2023/09/16

SEAD, Russian style

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I don't know much about how the Soviets intended to attack Western air defence radars. I know they had a couple radar jamming helicopters that were highly effective against IHAWK and they had a MiG-25 version that would fly at very high altitude at very high speed and launch some big anti-radar missile before running away.

The French had a less spectacular approach. They used their own anti-radar missiles for use by ordinary Mirages and Jaguars and had Elint suite to support their employment. They had no dedicated anti-air defences aircraft.


The Americans developed their sophisticated and expensive SEAD/DEAD (suppression enemy air defences / destruction ...) over North Vietnam. It included dedicated wings with specialised antenna-laden two-seat aircraft and two different anti-radar missiles (one of which was terribly expensive and the other had a variety of seekers against different radars). Standoff Elint and jammer aircraft supported all this. The dedicated anti-radar aircraft would find and engage radars, but the actual destruction would often be left to accompanying fighter-bombers that went close in and bombed the air defences similar to how American fighters of WW2 strafed and bombed Japanese air defences to reduce the threat tot he following bombers. This American approach was developed further and they now have a versatile anti-radar missile, satellites help with finding radars and they mess with the radio communications of an integrated air defence. The American approach excelled over Iraq in 1991, but it failed to destroy most of the old Yugoslavian air defences in 1999.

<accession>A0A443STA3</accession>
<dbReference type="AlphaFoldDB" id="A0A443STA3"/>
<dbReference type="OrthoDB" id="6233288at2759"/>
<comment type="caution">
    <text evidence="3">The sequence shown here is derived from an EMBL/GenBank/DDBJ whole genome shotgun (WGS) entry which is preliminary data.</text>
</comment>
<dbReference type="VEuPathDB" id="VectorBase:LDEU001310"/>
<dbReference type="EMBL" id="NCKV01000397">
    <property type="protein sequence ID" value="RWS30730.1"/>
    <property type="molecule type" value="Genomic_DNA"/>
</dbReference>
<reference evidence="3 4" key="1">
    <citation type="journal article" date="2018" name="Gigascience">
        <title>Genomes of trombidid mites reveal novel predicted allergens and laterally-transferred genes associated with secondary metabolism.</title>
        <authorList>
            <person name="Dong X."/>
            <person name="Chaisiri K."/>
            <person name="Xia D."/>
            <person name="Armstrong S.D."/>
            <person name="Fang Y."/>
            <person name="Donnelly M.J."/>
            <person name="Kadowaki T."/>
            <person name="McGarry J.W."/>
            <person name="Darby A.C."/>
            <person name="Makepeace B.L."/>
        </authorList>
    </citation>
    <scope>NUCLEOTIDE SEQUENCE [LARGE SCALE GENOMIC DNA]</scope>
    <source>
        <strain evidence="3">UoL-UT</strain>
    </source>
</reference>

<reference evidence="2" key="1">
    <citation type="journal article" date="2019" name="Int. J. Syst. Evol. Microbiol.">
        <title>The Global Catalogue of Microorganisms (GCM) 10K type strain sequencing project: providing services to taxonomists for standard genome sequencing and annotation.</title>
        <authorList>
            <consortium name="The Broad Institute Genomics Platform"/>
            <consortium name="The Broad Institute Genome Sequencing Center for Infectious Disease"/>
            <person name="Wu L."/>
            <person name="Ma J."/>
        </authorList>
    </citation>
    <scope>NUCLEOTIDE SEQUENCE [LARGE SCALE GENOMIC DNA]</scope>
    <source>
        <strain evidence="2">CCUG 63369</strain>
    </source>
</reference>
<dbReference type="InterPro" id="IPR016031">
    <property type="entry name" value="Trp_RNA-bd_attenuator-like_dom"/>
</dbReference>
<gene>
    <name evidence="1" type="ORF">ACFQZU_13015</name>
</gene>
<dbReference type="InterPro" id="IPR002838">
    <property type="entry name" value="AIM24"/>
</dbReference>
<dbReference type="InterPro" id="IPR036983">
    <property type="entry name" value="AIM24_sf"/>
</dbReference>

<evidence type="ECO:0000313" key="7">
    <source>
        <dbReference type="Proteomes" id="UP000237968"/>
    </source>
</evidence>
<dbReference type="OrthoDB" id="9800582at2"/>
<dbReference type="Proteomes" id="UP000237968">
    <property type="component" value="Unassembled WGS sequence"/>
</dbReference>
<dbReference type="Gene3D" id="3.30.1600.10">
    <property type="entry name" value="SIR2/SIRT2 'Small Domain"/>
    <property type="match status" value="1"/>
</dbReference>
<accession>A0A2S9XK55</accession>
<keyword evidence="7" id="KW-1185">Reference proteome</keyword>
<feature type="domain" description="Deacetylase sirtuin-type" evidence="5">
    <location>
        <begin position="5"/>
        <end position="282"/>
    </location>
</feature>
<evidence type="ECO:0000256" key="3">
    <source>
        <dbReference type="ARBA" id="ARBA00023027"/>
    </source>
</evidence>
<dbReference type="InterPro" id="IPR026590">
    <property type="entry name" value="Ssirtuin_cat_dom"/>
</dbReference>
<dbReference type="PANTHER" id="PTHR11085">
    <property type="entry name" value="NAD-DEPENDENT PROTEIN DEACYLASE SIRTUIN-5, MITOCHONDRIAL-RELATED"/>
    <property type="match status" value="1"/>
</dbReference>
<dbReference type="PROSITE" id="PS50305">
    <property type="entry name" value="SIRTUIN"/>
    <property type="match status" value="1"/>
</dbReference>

The Israelis used quantity low level strikes to roll up the Egyptian air defences in 1973 and later introduced ground-launched anti-radar drones and ground-launched anti-radar missiles to their DEAD mix.

All this is public knowledge. So what do the Russians do over Ukraine?

  • They sometimes targeted air defence high value targets with a precisions trike by ballistic PGM  Iskander.
  • They provoke air defences with cruise missiles and drones. 
  • They sometimes use remotely piloted vehicles (Lancet drones) to attack air defence high value targets close to the front
  • Some of their fighter patrols and strike fighters carry a (rather big) anti-radar missile, ready to shoot at targets of opportunity and presumably hoping that this capability also protects the aircraft itself.